“I’m very similar in avoiding in-person conversations with men I don’t know. I don’t give a f**k how rude they think it is, they’ll get over it.” – jammy193
“Creeps and criminals can live in the suburbs too. It comes from a place of privilege or a false sense of security to just ‘trust the neighbors.'”
“If the guy had a problem with you, he should have just called the police. Technically what he did was unsafe too.” – thatchesirecat
“I live in a very safe suburban neighborhood. There are two sex offenders within a quart mile of me, seven sex offenders within a half-mile, and 37 within a mile.”
“While a mile isn’t my immediate neighborhood, a 20-minute walk is farther than a mile.”
“I carry a firearm to the mailbox and I do not talk to men I do not know.” – Alert-Potato
“Not all sex offenders live where they register. They may register at a family member’s house when they get out of jail, and then move and ‘forget’ to update the address. Or they may spend one or many nights a week at a girl/boyfriend’s house.”
“You have absolutely no idea who might be a sex offender in your neighborhood.” – krankykitty
“After all, the neighbors are always saying, ‘I don’t understand, he was always the quiet one.’ There are way too many predators out there to assume it is safe, good on OP for being careful.”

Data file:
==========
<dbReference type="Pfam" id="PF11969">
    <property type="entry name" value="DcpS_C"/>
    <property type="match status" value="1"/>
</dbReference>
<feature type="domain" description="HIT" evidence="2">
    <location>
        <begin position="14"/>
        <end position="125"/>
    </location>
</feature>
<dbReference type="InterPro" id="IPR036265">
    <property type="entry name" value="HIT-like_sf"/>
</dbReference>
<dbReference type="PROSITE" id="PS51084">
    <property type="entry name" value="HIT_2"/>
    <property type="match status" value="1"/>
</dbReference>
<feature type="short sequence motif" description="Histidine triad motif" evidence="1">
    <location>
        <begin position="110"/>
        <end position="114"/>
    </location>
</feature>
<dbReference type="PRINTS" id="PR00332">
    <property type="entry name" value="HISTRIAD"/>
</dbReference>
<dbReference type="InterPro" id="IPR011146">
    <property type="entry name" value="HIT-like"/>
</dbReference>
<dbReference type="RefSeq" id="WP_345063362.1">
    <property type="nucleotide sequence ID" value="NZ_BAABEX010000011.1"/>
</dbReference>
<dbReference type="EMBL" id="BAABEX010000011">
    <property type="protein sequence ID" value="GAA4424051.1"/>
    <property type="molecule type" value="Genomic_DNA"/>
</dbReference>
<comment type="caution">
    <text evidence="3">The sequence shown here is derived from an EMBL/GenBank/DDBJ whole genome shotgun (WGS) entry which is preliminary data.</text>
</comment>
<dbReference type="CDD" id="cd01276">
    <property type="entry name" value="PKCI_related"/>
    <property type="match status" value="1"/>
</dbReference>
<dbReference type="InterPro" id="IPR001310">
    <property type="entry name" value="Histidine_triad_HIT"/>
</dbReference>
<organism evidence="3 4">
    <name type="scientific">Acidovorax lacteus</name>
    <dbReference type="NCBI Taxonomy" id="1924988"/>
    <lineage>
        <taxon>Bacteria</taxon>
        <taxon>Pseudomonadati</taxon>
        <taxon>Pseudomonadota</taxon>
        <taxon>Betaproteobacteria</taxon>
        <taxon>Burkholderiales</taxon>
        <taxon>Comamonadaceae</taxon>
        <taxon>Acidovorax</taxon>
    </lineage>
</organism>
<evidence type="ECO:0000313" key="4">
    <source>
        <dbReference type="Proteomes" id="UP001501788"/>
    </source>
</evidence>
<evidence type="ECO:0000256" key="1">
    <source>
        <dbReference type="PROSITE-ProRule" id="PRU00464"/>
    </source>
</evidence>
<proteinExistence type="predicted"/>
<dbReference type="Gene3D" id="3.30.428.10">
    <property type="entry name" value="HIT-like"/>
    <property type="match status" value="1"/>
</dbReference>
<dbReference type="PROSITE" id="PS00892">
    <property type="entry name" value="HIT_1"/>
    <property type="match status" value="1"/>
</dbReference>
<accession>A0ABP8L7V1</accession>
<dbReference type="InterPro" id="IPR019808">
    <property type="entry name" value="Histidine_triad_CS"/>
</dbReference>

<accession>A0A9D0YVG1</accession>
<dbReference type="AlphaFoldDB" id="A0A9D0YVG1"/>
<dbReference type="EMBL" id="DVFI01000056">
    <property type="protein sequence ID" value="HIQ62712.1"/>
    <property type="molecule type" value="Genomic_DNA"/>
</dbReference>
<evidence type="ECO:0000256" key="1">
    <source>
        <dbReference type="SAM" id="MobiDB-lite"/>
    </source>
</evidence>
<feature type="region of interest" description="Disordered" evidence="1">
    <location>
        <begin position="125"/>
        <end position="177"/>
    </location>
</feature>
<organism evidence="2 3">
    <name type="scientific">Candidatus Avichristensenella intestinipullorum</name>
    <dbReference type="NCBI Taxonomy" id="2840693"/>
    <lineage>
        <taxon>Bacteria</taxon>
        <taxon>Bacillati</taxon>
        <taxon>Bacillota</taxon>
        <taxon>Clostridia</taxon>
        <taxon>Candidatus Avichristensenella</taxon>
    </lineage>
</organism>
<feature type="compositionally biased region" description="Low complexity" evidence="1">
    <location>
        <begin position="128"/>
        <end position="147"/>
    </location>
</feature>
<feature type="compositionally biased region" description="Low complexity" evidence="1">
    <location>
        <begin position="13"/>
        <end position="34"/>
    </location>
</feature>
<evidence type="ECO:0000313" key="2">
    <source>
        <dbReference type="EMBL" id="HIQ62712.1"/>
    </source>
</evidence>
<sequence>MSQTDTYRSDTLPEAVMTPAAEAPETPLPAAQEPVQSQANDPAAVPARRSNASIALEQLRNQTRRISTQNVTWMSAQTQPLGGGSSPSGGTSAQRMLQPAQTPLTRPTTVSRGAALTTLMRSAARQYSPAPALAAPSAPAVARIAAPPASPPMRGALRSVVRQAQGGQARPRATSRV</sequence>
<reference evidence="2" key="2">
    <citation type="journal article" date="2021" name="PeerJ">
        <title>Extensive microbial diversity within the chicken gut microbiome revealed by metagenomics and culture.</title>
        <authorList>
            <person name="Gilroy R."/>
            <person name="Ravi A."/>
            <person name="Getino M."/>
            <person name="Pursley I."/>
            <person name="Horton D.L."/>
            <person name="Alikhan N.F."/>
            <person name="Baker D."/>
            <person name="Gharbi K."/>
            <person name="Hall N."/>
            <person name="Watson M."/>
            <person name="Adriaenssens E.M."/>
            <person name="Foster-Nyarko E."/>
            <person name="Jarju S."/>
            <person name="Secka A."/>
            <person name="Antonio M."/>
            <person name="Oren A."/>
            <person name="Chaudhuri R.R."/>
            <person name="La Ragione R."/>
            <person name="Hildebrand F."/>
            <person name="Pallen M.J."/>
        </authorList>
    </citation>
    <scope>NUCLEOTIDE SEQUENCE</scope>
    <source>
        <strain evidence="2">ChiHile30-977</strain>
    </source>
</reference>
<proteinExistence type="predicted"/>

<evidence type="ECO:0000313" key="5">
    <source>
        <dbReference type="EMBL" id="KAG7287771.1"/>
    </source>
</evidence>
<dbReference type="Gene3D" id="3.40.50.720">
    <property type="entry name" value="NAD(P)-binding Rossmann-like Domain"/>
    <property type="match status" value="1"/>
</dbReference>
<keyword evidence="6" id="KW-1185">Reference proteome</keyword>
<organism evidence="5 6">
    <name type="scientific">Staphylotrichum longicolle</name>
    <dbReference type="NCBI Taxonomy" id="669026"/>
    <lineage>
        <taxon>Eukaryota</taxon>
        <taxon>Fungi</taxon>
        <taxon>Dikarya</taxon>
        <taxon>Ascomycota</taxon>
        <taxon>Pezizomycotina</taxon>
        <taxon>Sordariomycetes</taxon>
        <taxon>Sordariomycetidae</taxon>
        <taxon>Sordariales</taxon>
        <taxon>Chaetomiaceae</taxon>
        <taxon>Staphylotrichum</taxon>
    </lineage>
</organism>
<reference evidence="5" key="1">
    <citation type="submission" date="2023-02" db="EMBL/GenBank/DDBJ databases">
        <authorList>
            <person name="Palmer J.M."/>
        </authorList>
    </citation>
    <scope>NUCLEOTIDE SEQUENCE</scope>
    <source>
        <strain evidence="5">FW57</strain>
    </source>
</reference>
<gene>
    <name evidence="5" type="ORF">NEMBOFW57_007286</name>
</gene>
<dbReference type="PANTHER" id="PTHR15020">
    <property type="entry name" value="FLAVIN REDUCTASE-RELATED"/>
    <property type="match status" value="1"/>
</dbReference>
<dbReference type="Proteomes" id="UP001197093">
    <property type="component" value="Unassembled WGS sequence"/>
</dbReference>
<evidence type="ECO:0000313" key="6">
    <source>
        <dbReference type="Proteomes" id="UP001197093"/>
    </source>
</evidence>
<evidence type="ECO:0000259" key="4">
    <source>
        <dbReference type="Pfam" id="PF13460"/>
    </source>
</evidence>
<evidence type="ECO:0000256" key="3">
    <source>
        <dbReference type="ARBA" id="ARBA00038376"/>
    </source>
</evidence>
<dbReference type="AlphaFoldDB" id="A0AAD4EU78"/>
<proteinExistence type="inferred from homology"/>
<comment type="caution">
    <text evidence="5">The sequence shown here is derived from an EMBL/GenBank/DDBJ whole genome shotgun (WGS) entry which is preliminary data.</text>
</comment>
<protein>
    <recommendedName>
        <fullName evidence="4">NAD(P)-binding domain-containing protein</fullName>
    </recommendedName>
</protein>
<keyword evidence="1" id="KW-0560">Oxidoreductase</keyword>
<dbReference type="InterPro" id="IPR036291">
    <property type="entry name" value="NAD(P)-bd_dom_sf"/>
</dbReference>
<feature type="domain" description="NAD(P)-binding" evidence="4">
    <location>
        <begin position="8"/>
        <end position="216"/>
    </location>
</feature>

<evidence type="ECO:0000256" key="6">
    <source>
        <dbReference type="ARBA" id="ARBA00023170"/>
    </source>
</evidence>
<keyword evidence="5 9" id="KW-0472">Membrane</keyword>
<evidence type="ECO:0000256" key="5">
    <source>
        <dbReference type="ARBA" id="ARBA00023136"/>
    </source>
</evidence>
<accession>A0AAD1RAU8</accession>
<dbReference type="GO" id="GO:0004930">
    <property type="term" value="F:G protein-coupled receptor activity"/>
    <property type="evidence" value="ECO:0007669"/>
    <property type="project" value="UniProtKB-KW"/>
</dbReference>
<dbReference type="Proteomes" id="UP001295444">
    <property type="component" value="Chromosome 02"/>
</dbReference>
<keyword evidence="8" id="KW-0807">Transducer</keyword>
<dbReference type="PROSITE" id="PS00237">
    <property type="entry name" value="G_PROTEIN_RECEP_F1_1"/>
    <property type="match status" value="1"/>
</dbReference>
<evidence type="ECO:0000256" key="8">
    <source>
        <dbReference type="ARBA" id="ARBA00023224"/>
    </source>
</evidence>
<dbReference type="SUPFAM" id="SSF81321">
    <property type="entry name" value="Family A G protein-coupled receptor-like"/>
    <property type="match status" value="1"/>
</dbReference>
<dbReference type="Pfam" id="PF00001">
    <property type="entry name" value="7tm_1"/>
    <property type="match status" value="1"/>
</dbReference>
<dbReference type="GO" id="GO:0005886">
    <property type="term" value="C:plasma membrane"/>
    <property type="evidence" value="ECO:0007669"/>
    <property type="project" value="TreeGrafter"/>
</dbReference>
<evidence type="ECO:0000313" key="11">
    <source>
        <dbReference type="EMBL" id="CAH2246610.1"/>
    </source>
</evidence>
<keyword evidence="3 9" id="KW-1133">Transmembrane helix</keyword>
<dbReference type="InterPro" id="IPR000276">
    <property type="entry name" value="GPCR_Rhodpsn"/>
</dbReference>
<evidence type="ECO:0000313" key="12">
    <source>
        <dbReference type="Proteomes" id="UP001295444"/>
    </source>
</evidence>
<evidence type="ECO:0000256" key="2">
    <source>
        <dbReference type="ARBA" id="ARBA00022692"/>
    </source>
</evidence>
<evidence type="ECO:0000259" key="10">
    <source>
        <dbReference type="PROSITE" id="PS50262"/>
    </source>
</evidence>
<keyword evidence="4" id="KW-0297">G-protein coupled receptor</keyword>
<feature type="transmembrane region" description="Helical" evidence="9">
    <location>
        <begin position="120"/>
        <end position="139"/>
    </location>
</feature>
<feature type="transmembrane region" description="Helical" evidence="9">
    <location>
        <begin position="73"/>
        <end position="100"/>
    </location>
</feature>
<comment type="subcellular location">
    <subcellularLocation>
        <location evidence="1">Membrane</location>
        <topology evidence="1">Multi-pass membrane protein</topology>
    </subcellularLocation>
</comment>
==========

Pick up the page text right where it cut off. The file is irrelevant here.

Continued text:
“NTA.” – myglasswasbigger
Others said the mother should inform the neighbors of her daughter’s visit, not the OP.
“Women especially but all humans, do not owe anyone our attention.”
“If OP’s mom is so dialed into the ‘neighborhood watch,’ why didn’t she inform them OP would be arriving for an extended period?”
“No one has to stop, talk to, or share identification with any nosey Parker neighbors.” – No_Appointment_7232
“Ask your mom why she didn’t mention you? Is she embarrassed by you? Does she not see you as a person?”
“Because if she was as good a friend with the guy as she said, he would have known you, his friend’s daughter, was coming.”
“If he knew this, he would say something like, ‘Hey miss, how are you?’ and with no response from OP, he might ask, ‘Are you so-and-so’s daughter? She said you would be around?” – salvageyardmex
“Your mom should be pointing out to the Facebook group that ANY girl or woman should rightly be nervous of a man she doesn’t know trying to talk to her and actually following her.”
“Would they think it was OK if it were their daughter? Their mom? Or even their teenage son?”